Do not be yoked together with unbelievers. For what do righteousness and wickedness have in common? Or what fellowship can light have with darkness? What harmony is there between Christ and Belial? What does a believer have in common with an unbeliever? What agreement is there between the temple of God and idols? For we are the temple of the living God.

2Corinthians 6:14-16
Blessed is the man
who does not walk in the counsel of the wicked
or stand in the way of sinners
or sit in the seat of mockers.

Psalm 1:1
He who walks with the wise grows wise, 
 but a companion of fools suffers harm.

Proverbs 13:20
Do we just not bother with these people? Or do we go with them to pub crawls and nightclubs and trust that we won’t be drawn in to sin?
I’m going to say something that some people won’t like.
In the Bible, there was no such thing as ‘friendship evangelism’ as it is defined today.
The early Christians used what I will call proclamation evangelism. And that is what we are commanded to use!
The Lord's message rang out from you not only in Macedonia and Achaia—your faith in God has become known everywhere.

1Thessalonians 1:8
How effective is proclamation evangelism compared with friendship evangelism?
I have no scientific studies, but I would like to quote from a UK evangelist called Korky Davey, who is a big believer in ‘proclamation’ in the streets, in parks and in schools. I recommend his free e-book 'Biblical Patterns of Evangelism'...
Experience in Spain and Portugal shows that it takes about 15-20 years to establish a fellowship of about 25 people when personal evangelism is the only method employed. Bill Wooten, a missionary in Portugal, told me that his reliance on personal evangelism had meant that building a relationship with a Portuguese family to the point where he could share the Gospel with them took about a year. Most of those he got to know ultimately proved not to be interested in the Gospel. The Operation Mobilisation strategy for Italy was for each of their families to evangelise one Italian family each year. On that basis it would take thousands of years to reach the population - yet for some extraordinary reason many of those involved in missions regard friendship evangelism as the only responsible and effective way to do the job. Many of them seem to be hung up on the idea that one needs to earn the right to speak. Fortunately the Apostles did not suffer from these sort of hang-ups and regarded the preaching of the Gospel as their prime function in every town.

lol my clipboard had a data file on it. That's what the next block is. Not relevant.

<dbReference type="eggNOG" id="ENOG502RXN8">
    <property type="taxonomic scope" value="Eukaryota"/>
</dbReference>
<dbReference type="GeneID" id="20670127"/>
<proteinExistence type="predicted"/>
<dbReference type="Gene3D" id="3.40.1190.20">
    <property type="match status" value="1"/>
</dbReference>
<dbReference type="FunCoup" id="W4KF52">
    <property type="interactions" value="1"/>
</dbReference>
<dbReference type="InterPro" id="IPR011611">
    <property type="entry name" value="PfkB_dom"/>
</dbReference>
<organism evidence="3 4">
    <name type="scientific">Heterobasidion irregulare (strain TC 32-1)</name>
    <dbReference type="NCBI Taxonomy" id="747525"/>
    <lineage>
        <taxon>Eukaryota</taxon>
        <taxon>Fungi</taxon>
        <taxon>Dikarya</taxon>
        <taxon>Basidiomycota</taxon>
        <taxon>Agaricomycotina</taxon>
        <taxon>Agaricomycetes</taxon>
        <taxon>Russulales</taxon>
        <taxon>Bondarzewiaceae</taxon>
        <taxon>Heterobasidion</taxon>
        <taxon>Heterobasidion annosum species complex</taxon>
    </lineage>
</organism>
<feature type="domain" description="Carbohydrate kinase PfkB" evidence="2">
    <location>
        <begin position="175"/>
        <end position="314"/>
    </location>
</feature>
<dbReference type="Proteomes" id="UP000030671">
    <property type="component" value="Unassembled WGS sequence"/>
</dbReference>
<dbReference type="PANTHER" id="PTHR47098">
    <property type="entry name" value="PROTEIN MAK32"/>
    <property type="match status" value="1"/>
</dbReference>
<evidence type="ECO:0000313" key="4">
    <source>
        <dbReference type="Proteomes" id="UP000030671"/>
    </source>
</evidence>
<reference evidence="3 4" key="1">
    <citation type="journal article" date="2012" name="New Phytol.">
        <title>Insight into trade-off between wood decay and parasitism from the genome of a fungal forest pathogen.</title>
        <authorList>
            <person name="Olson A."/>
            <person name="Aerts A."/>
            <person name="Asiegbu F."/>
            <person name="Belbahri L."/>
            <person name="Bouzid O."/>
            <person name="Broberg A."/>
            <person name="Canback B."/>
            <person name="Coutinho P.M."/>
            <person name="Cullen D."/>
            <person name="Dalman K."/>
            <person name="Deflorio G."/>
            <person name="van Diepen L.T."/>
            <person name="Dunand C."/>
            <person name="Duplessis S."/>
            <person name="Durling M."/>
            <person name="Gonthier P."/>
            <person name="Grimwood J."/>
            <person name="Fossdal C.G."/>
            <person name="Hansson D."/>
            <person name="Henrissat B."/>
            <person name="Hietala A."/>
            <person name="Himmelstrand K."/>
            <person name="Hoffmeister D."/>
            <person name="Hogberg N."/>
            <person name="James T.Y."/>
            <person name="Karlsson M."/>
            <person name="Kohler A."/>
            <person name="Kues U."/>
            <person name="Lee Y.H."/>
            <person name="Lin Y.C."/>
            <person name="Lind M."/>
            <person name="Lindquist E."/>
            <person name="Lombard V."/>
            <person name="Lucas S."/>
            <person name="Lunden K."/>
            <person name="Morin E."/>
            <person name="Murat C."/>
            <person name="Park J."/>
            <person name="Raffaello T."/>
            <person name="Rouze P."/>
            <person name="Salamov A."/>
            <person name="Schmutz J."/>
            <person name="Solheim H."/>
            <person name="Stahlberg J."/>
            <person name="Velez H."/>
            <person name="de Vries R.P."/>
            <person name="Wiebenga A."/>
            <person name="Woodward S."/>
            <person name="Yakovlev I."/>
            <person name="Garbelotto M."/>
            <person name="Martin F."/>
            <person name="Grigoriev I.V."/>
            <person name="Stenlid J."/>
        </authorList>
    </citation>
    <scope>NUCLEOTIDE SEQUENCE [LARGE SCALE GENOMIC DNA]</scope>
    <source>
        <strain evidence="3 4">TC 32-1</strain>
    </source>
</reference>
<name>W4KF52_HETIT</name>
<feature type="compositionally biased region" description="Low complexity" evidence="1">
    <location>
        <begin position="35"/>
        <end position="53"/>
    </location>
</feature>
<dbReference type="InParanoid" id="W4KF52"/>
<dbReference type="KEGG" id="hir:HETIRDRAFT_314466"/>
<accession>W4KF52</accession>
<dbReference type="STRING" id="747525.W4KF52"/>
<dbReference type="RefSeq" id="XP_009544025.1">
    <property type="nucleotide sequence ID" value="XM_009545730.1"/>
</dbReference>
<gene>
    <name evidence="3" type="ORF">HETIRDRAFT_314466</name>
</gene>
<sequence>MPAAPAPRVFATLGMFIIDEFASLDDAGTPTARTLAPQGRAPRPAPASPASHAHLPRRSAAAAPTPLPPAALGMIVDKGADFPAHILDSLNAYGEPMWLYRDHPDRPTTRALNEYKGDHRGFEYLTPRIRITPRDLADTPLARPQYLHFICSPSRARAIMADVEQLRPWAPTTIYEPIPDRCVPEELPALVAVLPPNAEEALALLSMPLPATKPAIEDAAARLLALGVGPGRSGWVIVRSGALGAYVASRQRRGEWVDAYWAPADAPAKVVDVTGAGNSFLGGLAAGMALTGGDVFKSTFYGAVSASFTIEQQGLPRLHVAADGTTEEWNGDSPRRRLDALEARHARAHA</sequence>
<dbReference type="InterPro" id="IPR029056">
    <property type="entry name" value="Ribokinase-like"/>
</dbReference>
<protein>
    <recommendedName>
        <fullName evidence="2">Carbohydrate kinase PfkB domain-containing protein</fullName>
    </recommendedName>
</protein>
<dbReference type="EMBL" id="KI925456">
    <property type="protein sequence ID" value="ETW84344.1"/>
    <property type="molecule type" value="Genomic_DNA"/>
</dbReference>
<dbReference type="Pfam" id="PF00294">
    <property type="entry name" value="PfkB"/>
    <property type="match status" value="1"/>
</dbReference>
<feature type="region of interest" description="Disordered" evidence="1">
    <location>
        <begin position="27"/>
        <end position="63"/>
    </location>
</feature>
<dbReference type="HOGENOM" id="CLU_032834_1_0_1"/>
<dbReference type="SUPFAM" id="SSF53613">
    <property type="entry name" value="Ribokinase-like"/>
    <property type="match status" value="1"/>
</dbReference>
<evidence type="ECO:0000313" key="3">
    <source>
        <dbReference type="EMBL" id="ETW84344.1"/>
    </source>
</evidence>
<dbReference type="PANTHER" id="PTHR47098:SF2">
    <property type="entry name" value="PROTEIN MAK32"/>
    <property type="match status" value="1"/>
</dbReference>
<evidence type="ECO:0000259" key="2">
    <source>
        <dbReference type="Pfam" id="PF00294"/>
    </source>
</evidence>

He says the following about ‘proclamation’ evangelism...
Around about 800 people passed through our training programme over the last thirty years with the result that we have experience first hand in about 17 countries. In Albania, a very unlikely couple have over the last 15 years established 36 new fellowships across the south of the country with 9,000 converts - mainly through mobilising and training local evangelists. The potential is enormous, pretty well everywhere. Various other teams have successfully got similar ministry patterns going on the streets in Europe.
Vienna, Austria - Better than an Alpha Supper!

Aluche, Spain - Better than a Guest Service!

Conclusion. Don’t spend countless hours ‘befriending’ before you say anything. Learn how to proclaim the gospel early. Real friends are 'upfront' with people!!! Be 'upfront' with the Gospel. Like Jesus, the apostles and the most effective Christians throughout the ages.

Friday, 15 August 2014

Back to the Gospel 5: The Preaching Workshop